What drew you to your current field of study?

Some of my fondest memories are of summers spent by the sea growing up in Italy. I’ve always loved to be on the water and knew I wanted to be an oceanographer from an early age. For my master’s and PhD research in Canada, British Columbia, I worked closely with First Nation people researching sockeye salmon and the plankton they feed on. I could see that climate was affecting fish and the people who depend on them and that pushed me to research how to better integrate climate information with fisheries biology to improve how we manage fisheries.

What is a rewarding aspect of the work you do?

Working with a great team of collaborators and interacting with many stakeholders and seeing how engaged they are and willing to share their knowledge to safeguard their fisheries and ecosystem.

What ways do you think we could engage/interest more people in this field or in science in general?

I think people are innately curious and interested in science. In San Diego in particular, where folks often interact with the sea, from going recreational fishing, to going to the dog beach, to the food they eat, people are interested in this field. Scientists could do a better job of engaging with communities and making science more approachable. To enable that the scientific enterprise should reward and facilitate outreach efforts more.

What message would you like to give to the next generation of scientists?

Go out of your bubble, explore, talk to people from different backgrounds. It will inspire you in your work and help develop innovative solutions and approaches.

What do you like to do outside of your research interests?

Playing soccer with my two boys and scouting for the best gelato place in San Diego.

A conversation with climate scientist Dr. Kate Marvel

  • 12 April 2022
A conversation with climate scientist Dr. Kate Marvel

As a follow-up to the NOAA Climate Program Office (CPO) series celebrating Women’s History Month, CPO communications analyst Amber Liggett interviewed climate scientist Dr. Kate Marvel. Kate has been funded by CPO’s Modeling, Analysis, Predictions, and Projections (MAPP) program. She is also co-lead of the NOAA Coupled Model Intercomparison Project Phase 6 (CMIP6) Task Force. 

Kate is a Research Scientist at the NASA Goddard Institute for Space Studies and the Columbia Center for Climate Systems Research. Kate is a well-known science writer and storyteller based in New York City. 

In addition to discussing Women’s History Month, our interview explored Kate’s work with NOAA, her climate science career generally, and her extraordinary work as a public scientist. 

Can you describe your history working with NOAA, specifically your work/role on NOAA’s Coupled Model Intercomparison Project Phase 6 (CMIP6) task force? 

CMIP, the Coupled Model Intercomparison Project, is the overall framework for different climate modeling groups. CMIP6 is a way to basically standardize the models— to have them all perform the same exact experiments with our models and to look at the diversity of responses to try to figure out what we understand, what we need to work on, and what we don't understand. The task force is designed to bring together researchers working on different aspects of climate models, and try to figure out what are common areas of research, what are things that we really need to understand, and how do we present our results in a way that is maximally useful for the people who need to hear and understand them.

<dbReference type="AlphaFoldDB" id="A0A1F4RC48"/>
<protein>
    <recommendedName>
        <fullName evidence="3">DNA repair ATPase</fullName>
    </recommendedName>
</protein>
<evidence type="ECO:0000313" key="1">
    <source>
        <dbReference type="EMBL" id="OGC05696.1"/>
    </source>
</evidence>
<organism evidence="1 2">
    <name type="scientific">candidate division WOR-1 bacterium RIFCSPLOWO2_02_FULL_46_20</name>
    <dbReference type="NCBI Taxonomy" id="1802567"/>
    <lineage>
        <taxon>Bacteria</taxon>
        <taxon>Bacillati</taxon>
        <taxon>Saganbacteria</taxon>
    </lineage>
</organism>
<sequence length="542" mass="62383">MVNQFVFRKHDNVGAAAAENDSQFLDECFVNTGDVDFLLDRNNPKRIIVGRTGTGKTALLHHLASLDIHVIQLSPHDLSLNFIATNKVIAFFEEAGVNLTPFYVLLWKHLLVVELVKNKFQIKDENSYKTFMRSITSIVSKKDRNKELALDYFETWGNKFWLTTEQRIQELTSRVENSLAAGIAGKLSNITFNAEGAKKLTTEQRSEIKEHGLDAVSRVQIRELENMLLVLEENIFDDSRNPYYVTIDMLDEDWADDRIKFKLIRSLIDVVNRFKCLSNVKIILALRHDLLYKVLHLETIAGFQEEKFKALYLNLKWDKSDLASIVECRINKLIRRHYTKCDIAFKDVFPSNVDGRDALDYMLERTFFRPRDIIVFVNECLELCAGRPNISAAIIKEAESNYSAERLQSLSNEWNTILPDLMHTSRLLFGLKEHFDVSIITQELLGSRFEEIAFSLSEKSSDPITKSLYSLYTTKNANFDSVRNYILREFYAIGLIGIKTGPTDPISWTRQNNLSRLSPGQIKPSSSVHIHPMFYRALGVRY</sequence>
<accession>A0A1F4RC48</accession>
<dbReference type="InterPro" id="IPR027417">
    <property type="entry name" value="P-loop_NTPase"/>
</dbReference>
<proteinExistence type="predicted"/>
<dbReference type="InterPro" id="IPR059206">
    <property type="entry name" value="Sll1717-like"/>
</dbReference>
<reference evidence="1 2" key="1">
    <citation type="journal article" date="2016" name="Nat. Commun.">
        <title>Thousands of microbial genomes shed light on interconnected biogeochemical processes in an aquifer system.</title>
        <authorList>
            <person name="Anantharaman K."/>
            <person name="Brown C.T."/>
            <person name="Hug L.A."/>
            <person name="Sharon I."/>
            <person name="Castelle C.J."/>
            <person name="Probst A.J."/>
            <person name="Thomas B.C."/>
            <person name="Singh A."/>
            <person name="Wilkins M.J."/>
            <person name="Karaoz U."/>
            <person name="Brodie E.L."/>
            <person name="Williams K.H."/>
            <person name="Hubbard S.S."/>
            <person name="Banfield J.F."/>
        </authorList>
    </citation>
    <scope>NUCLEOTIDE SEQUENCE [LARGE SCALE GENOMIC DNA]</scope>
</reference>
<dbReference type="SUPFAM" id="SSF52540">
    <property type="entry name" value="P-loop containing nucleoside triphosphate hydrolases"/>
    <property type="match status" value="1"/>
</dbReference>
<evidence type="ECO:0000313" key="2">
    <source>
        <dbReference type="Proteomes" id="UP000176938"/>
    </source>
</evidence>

CMIP6 has had many publications come out. I worked on one CMIP6 project from FY19-20 which was extended into FY21. The project was funded by MAPP and focused on drought reconstructions and what happens to drought risk as the world warms. Several publications, including one entitled “Projected Changes to Hydroclimate Seasonality in the Continental United States,” came out in 2021.

Your extensive climate research publications through NASA Goddard Institute for Space Sciences (GISS) date back to 2008. Do you have a favorite project and publication and why?

My favorite publication is one that came out in Nature in 2019 where we were looking at the risk of drought. It was my favorite because it combined several different lines of evidence—basic theoretical understanding, climate models, and tree ring-based reconstructions of past climates.

We were basically looking at what is the fingerprint that you would expect human activities to make on global drought conditions. We know that carbon dioxide in the atmosphere doesn't just dry out the entire planet. Instead, it makes some regions rainy and some regions drier. And that gives you a characteristic spatial pattern. And we basically looked for that spatial pattern in reconstructions of past droughts. And we looked for it in recent observations. And what we could see very clearly was the emergence of this human fingerprint, or characteristic spatial pattern, on global drought conditions. That was really evident even as early as the beginning of the last century. 

In a previous interview (2017 Columbia News article), you mentioned that periods of climate extremes can influence human culture and politics–such as the rise of the Mongol Empire and the writing of Mary Shelley’s Frankenstein. What other stories have you used successfully to reach people on the subject of climate? What makes these stories effective in engaging the public? 

The most painful thing for me has been the realization that it's not enough to be right. It's not enough to do good science. It's not enough to say things that are true, because people don't relate to graphs and equations and charts, people relate to stories. There's no one story that's going to resonate with everybody. There's no one story that's going to work on everybody. So that's why I think it's very, very important that we have a whole huge diversity of scientists speaking of talent-based stories, because the messenger matters too. People who aren't gonna listen to me may listen to you. Or somebody else. So I think that's why it's really important that we're all out there and we're all telling stories.

Can you share other stories that you’ve used that resonated with different audiences?